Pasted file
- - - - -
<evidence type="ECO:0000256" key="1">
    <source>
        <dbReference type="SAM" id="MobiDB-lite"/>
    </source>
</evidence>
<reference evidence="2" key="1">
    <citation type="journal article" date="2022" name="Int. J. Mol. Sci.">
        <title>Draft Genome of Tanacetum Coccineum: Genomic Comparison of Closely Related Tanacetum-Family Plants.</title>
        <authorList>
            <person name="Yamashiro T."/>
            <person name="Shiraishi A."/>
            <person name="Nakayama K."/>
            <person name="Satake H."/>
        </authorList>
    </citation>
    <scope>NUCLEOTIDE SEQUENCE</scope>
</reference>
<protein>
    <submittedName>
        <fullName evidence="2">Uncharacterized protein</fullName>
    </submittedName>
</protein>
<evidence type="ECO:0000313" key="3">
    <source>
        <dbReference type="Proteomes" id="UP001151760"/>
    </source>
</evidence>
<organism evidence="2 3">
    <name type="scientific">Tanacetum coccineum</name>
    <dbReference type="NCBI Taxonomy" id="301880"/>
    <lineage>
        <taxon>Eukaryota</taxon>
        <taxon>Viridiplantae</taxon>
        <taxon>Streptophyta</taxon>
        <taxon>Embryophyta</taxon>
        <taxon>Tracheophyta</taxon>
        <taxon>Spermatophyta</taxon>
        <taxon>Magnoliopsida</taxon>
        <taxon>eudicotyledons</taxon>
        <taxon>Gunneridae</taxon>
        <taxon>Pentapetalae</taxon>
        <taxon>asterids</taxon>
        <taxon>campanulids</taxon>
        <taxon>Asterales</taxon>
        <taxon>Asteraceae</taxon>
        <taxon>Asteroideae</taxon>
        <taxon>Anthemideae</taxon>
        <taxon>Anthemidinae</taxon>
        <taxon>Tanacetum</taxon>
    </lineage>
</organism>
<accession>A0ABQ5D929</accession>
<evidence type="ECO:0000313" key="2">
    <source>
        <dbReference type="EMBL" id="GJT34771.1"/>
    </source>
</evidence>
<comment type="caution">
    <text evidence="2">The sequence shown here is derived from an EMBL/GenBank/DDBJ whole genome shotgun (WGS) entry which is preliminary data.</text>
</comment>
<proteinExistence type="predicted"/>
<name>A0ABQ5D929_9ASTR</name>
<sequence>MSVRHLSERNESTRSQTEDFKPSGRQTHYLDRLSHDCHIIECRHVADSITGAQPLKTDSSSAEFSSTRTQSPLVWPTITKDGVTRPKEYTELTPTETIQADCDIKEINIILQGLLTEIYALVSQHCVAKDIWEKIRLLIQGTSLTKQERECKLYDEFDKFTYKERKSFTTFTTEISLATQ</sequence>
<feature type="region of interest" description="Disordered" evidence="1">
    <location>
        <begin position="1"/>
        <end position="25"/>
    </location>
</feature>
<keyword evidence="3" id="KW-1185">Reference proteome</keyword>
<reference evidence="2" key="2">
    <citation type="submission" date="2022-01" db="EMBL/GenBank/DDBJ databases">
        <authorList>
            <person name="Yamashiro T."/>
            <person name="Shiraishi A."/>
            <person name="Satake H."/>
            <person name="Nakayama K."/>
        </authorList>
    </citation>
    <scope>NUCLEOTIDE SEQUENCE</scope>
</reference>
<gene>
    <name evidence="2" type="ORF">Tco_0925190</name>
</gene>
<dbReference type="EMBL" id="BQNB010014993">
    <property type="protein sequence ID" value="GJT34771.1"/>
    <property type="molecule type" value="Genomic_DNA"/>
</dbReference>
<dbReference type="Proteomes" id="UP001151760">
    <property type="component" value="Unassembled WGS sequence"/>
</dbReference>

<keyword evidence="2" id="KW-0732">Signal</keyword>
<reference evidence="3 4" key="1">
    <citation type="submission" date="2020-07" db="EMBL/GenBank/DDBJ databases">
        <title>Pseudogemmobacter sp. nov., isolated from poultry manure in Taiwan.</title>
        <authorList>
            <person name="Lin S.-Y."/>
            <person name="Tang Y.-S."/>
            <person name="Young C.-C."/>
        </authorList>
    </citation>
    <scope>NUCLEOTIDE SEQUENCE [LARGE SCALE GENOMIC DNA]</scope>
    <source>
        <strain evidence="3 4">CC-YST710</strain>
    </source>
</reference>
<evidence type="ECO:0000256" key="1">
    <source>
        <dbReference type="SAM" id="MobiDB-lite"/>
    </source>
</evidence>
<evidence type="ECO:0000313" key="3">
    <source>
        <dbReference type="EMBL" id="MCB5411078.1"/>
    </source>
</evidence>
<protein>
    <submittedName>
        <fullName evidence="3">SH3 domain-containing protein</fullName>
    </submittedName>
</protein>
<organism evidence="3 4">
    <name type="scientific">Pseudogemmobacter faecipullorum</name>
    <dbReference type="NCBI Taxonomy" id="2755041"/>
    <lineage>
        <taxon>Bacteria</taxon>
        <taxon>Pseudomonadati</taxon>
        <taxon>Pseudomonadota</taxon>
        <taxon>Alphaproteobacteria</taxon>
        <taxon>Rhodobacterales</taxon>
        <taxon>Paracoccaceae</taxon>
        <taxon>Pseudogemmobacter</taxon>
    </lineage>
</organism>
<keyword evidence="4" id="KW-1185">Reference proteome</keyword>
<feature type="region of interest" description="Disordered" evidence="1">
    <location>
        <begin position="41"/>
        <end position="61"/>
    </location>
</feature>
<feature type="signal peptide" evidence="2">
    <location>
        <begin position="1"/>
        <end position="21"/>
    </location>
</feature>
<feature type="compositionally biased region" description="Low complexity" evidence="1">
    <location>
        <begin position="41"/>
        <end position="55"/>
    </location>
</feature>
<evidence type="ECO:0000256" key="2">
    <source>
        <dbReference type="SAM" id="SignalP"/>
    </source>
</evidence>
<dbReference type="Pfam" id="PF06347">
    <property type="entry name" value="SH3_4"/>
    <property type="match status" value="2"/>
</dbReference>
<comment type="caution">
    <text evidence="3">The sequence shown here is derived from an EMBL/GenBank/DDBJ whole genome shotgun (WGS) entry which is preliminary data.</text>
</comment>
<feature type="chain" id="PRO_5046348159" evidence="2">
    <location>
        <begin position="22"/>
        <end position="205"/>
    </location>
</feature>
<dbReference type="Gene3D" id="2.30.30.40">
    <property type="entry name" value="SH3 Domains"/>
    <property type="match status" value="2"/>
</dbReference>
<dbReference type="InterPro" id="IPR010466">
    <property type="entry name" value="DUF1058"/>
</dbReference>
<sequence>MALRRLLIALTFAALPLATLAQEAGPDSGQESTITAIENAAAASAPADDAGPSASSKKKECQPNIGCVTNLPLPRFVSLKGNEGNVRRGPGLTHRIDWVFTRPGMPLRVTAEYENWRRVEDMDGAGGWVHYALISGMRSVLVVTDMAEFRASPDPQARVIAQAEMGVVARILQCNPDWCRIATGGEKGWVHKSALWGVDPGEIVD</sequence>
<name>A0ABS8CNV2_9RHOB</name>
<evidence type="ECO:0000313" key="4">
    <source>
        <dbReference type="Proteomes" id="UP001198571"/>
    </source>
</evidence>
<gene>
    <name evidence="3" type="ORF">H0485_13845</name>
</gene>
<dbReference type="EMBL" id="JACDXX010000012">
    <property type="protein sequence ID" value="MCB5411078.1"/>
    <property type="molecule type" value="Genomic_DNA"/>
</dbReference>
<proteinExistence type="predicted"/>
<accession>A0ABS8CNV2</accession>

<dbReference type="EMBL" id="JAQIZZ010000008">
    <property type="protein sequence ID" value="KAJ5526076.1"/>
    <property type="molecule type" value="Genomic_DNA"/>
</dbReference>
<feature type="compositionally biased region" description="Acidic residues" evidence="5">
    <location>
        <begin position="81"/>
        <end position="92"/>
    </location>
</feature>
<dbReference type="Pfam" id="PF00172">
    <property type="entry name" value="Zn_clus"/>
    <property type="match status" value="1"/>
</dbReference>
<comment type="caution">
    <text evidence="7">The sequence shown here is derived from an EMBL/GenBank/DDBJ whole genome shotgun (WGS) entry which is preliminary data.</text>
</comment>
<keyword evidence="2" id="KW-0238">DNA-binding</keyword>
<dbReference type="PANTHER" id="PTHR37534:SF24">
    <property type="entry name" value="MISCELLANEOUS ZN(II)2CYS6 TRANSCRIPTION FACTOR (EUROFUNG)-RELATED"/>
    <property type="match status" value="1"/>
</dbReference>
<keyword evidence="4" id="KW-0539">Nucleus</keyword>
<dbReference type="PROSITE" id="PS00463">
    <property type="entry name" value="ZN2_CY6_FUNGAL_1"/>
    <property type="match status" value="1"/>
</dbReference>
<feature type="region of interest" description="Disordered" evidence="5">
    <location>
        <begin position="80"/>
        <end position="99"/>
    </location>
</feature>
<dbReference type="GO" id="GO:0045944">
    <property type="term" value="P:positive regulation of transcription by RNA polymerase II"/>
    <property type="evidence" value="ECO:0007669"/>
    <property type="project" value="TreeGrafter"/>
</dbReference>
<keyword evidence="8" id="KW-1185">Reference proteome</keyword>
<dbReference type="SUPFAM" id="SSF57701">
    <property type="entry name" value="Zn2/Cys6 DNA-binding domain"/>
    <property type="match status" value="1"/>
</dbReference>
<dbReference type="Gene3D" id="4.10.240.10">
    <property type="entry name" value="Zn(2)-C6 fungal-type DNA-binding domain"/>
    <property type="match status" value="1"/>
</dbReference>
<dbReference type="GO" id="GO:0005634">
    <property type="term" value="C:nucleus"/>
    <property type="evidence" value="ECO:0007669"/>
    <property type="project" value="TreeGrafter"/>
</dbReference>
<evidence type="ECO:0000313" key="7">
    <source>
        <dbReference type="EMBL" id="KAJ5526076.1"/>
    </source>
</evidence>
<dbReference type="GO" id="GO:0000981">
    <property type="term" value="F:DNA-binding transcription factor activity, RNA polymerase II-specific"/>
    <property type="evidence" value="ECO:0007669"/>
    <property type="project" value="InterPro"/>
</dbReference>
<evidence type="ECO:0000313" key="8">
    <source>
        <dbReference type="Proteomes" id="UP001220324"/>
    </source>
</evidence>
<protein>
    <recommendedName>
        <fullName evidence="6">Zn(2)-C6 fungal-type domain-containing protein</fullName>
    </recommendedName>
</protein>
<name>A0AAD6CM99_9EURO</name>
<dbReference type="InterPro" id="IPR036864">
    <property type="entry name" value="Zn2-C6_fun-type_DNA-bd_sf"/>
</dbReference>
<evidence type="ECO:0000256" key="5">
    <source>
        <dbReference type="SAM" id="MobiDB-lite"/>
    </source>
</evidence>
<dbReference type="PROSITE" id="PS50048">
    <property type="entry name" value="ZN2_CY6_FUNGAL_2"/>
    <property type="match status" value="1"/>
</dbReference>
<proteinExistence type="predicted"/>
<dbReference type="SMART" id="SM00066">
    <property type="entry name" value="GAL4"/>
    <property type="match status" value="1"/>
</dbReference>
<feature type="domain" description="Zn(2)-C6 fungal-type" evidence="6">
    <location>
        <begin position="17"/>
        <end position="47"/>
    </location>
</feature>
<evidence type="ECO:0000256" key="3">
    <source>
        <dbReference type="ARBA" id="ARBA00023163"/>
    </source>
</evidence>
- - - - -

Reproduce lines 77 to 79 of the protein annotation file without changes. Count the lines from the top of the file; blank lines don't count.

            <person name="Nakayama K."/>
        </authorList>
    </citation>